It is no surprise then that The Jeffersonian Dinner party has grown in popularity with non-profits because it often effectively launches the creation of new cause-centered communities. While not formal fundraising events, experience has shown these dinner parties enlist new allies, help create and disseminate ideas, expand attendees’ networks and spread knowledge about and interest in organizations.

Since starting my company, Joan Hornig Philanthropy is Beautiful® Jewelry 14 years ago, I have hosted a February “friendraiser” in my home modeled loosely on this Jeffersonian model. I always support a different non-profit with a different area of focus. In the past, we have done events addressing education, the environment, animals, the homeless, the arts, veteran’s needs, health, and tolerance. The non-profits and their supporters often come to my attention through the sale of my jewelry. Many of my customers around the world have been inspired to reach out to me to ask for my help with their efforts. I love the collaborative effort, the people I meet this way and the organizations who understand creative outreach is important.

Sundance Theater (Christopher Hibna) photo by AnnieWatt.com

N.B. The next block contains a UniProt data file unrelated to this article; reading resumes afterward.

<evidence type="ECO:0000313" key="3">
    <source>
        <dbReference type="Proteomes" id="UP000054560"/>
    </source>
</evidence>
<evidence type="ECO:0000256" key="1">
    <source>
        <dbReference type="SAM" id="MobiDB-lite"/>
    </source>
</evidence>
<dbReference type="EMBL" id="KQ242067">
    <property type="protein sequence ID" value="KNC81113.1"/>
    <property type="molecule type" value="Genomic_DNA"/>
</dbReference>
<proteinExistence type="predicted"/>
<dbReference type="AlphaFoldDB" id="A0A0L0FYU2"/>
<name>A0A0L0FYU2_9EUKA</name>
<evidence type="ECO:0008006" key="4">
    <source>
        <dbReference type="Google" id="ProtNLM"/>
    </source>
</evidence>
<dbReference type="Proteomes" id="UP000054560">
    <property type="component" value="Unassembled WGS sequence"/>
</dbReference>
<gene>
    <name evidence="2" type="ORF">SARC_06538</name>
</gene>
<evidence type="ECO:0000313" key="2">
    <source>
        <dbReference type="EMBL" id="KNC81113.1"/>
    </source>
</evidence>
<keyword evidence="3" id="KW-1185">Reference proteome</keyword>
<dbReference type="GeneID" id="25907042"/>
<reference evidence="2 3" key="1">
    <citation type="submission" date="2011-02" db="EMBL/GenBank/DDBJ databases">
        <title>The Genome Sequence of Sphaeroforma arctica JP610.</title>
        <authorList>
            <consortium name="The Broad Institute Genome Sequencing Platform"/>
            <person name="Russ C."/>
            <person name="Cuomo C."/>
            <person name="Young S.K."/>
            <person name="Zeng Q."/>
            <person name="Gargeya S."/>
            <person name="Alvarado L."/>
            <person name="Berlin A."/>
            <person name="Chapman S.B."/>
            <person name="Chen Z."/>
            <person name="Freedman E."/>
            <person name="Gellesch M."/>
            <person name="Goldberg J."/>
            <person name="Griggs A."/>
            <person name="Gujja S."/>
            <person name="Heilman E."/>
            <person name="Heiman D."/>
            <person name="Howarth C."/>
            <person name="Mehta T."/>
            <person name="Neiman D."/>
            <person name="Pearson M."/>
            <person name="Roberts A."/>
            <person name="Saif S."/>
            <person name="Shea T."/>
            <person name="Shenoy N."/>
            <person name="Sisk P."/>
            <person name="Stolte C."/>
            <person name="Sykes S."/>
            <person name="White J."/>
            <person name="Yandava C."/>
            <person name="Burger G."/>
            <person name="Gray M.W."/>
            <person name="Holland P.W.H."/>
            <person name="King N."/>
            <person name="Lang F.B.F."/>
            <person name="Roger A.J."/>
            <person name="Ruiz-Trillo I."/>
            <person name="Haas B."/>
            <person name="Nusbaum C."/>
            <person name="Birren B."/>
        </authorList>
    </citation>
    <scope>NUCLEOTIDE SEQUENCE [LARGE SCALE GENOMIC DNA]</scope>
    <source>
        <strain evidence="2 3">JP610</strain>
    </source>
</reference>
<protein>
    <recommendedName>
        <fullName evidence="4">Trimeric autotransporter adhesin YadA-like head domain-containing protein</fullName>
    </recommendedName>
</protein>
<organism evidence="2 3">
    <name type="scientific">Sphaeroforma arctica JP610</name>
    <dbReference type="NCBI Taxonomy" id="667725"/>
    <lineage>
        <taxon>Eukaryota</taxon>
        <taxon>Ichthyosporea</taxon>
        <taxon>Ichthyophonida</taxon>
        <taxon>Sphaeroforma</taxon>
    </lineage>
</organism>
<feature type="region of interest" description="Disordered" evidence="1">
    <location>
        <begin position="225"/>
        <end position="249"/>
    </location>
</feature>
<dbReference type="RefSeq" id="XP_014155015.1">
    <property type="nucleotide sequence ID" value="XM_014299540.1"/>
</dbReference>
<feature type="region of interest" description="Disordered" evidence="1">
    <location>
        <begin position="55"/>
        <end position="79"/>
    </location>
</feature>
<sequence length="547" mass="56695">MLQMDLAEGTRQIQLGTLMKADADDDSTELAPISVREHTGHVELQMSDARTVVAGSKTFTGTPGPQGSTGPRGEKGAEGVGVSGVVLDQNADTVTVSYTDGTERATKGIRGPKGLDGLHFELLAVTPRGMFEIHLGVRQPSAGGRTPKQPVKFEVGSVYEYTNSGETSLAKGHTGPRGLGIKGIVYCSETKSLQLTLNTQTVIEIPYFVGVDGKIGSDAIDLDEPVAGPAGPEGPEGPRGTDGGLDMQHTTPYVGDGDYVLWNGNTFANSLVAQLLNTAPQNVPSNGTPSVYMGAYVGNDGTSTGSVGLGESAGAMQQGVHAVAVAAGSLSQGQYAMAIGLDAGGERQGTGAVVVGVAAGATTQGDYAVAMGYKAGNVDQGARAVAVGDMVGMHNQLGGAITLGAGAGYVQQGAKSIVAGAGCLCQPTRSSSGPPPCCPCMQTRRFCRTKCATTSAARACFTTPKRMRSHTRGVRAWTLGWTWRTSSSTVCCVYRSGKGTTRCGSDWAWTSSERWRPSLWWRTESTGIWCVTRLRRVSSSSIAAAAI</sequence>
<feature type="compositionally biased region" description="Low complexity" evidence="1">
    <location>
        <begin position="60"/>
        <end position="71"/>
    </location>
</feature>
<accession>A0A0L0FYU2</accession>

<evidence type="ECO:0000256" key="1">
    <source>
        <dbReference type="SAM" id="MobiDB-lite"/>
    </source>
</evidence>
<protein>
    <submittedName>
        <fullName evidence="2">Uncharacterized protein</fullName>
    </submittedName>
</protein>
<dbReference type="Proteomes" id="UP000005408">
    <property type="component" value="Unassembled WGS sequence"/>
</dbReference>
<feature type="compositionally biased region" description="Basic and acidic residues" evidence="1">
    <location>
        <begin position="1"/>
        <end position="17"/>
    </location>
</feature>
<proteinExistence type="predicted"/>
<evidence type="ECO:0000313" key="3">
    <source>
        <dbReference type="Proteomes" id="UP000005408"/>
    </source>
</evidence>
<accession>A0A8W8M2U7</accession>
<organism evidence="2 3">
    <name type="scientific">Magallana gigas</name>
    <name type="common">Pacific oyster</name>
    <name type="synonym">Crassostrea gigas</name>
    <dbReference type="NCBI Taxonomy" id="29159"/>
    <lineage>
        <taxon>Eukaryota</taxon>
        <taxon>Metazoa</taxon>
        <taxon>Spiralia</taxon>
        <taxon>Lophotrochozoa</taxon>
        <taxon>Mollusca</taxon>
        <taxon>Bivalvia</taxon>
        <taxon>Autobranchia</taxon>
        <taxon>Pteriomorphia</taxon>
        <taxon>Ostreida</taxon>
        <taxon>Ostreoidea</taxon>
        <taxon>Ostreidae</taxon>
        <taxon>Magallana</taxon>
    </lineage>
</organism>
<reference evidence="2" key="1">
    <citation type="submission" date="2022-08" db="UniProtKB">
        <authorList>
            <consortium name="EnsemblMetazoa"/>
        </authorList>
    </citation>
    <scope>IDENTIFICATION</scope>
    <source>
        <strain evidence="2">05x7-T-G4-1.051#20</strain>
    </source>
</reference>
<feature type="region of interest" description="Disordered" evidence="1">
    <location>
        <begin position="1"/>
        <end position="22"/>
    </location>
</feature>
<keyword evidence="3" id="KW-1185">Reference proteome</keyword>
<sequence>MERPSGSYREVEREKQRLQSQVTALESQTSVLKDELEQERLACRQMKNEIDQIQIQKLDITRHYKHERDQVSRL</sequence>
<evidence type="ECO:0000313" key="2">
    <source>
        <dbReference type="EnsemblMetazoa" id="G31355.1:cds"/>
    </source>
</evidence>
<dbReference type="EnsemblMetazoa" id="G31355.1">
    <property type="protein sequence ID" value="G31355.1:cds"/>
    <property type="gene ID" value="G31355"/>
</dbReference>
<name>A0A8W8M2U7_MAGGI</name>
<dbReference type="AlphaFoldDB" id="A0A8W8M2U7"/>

My foundation does not make grants, but I do actively work with individuals dedicated to helping nonprofits they are passionate about raise money and garner attention. While I do dedicated trunk shows for non-profits in retail outlets like Bergdorf Goodman, design signature pieces for specific non-profits upon request, and speak at events about my philanthropic efforts, I also help in other ways. Inevitably over the course of a year, a non-profit headquartered outside NYC will reach out to me with the hope of making inroads in expanding their services by gaining new supporters here. On the calendar, this year is Recipe for Success, a non–profit founded in 2005 by Gracie and Bob Cavnar, in Houston that now has programs operating across the country. It is dedicated to combating childhood obesity by changing the way children understand, appreciate and eat their food by helping the communities provide healthier diets for kids. Today it is the largest outreach of its kind in the nation, empowering 4,000 children every month with Seed-to-Plate Nutrition™ as well as The VegOut! Challenges, Farmers MarKids, Hope Farms and Eat It Food Adventures where nutritious food is shared, appreciated and celebrated. They have large national partners and are growing exponentially.